This week’s lecture was a continuation of our discussion about running the photos mentioned in my “D” post. I found it interesting that Jean McDonald said that it was ethical to run all of the photos, because they were legally obtained and did not invade anyone’s privacy, but it was more a matter of good taste versus bad taste.
I am not so sure. As journalists we are taught to have our own ethical standards with which we will use in the work place to make very tough decisions. I did like that she pointed out how these decisions are not made individually, but by many people that discuss and contemplate the issue at hand. She also noted that we needed to practice ethical editing by removing the link to the website she posted containing the pictures. That same day, Jennifer Follis noted that we needed to edit our editing decisions, because so many of us had said we would not run the pictures, but linked to them, which essentially was running/publishing them to the Internet. Yikes!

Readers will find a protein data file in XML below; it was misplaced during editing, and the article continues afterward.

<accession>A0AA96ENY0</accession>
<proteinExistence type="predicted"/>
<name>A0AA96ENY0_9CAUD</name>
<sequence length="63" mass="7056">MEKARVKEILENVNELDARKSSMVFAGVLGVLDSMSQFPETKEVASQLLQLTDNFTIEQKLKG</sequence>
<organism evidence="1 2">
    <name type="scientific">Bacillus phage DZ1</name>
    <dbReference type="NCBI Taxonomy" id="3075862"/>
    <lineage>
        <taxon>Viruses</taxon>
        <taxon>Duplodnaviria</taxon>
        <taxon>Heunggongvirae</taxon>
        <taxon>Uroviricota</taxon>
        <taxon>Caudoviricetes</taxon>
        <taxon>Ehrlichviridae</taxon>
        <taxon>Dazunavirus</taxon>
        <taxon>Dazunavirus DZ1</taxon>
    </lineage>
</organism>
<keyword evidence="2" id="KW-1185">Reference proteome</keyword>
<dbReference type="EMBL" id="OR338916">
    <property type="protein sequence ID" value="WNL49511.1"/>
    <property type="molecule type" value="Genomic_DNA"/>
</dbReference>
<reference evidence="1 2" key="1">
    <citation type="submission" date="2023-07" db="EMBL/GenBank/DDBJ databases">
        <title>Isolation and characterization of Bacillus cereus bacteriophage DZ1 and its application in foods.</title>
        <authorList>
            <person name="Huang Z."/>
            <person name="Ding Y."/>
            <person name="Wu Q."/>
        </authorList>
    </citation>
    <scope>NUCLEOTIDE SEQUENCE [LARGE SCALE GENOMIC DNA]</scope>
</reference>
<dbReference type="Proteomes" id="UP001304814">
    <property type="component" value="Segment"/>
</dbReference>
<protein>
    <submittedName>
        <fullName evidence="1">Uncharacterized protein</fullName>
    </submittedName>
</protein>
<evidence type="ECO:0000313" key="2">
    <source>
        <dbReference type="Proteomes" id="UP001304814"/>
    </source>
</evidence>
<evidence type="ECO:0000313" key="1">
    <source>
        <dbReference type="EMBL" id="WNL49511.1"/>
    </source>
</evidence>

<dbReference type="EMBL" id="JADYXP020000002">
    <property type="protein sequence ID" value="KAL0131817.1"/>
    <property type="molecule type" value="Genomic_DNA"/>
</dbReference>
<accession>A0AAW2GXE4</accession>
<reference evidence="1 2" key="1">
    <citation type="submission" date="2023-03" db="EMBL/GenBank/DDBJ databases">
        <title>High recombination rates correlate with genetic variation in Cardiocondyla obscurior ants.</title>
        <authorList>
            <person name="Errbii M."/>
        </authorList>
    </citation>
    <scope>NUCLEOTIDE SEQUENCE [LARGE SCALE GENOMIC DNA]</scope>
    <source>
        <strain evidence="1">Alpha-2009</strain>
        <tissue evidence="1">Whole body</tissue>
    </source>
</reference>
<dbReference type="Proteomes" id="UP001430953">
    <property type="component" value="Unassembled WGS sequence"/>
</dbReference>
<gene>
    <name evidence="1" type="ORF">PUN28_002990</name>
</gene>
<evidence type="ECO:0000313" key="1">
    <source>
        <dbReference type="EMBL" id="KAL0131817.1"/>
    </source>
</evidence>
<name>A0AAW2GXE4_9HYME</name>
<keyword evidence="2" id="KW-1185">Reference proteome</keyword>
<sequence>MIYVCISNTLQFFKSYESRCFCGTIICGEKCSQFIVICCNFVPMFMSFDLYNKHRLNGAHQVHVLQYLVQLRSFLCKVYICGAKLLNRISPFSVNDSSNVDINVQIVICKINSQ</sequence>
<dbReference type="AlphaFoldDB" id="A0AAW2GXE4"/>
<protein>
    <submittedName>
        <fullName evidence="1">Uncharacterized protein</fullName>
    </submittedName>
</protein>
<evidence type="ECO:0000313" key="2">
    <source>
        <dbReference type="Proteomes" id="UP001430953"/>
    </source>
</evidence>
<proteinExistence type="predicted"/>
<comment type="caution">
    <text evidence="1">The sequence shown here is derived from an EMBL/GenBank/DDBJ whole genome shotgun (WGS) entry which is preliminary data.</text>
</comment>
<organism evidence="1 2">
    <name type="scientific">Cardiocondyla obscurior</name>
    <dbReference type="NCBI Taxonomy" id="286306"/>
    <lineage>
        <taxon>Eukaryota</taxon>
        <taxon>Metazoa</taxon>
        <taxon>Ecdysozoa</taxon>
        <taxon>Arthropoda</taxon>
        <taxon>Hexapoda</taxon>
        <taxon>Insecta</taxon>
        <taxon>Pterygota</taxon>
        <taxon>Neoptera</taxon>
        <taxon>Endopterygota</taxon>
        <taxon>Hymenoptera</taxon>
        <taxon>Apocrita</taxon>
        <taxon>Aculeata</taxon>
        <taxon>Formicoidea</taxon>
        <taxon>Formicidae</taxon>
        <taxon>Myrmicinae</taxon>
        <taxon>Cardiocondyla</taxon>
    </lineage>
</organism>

So to back the trolley up a bit, my ethics course at MSU taught me a lot about news judgment and gave me an interesting look at how so many try to twist the ethics of journalism for their own gain. Case in point, the class was assigned to pick topics concerning ethics and to make a final presentation to the class about our findings. I paired up with two other students and we discussed how advertising/advertisers affect the ethics of journalism. I discussed incentives, while the other two tackled product placement and revenue.
Well back to the letter “E”, this week it is also for editors. I found an interesting post on regrettheerror.com. Hurray, another delightful reminder that even those at the Washington Post are human as well as humble. An editor’s apology is a sign of care for readers and concern for the truth. Way to go WaPo, you get a big red pen smiley face from me!